Does obesity compromise ovarian reserve markers? A clinician’s perspective
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The aim of the study was to ascertain if increasing body mass index (BMI) adversely affects ovarian reserve among infertile women of Asian origin undergoing in vitro fertilization (IVF).
Materials and methods
This prospective study on 183 women was carried out in the infertility clinic of All India Institute of Medical Sciences, New Delhi, India. Blood hormonal assay in all patients including follicle-stimulating hormone (FSH), luteinizing hormone (LH) and inhibin B was performed on day 2/3 of a spontaneous cycle. A transvaginal ultrasonographic examination on day 2–5 of the menstrual cycle was done for antral follicle count (AFC) and ovarian volume. A correlation between BMI and ovarian reserve parameters like FSH, LH, inhibin B, antral follicle count and ovarian volume was noted.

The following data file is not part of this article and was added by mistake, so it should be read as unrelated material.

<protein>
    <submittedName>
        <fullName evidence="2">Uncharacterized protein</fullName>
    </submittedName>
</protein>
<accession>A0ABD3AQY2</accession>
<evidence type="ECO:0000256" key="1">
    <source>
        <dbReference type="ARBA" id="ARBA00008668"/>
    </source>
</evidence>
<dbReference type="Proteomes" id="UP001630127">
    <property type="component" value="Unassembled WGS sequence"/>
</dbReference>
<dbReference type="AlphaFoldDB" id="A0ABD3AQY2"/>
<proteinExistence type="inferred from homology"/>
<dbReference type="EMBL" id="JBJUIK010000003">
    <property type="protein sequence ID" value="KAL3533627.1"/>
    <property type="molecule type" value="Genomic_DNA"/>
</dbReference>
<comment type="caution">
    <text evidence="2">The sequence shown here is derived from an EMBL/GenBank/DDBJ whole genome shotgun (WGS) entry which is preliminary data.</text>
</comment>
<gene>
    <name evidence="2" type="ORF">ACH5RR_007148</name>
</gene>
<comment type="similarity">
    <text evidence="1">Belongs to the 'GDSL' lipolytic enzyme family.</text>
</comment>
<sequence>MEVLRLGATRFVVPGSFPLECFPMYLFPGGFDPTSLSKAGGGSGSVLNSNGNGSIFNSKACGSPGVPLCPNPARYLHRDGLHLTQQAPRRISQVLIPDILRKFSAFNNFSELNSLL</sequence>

Age was comparable in the three BMI groups. The mean duration of infertility was 8.38 years. Compared to the normal weight, the overweight and obese women had a statistically significantly low inhibin B (p < 0.0259). The AFC when taken together on both sides was not statistically significant between the groups; however, the overweight and obese women had a significantly low AFC (p < 0.0129) on the right side.
Incorporating anti-mullerian hormone, a newer marker for ovarian reserve, may benefit these obese infertile women. Further work is required to elucidate the mechanisms underlying the effect of obesity on inhibin B as a marker of ovarian reserve in infertile women. The best marker to check the ovarian reserve is perhaps the woman’s performance during an IVF cycle. However, considering the psychological and financial stress of the procedure, it may seem wise to consider counseling of obese women on their expected performance in the first cycle of IVF through such studies.
KeywordsObesity BMI Ovarian reserve
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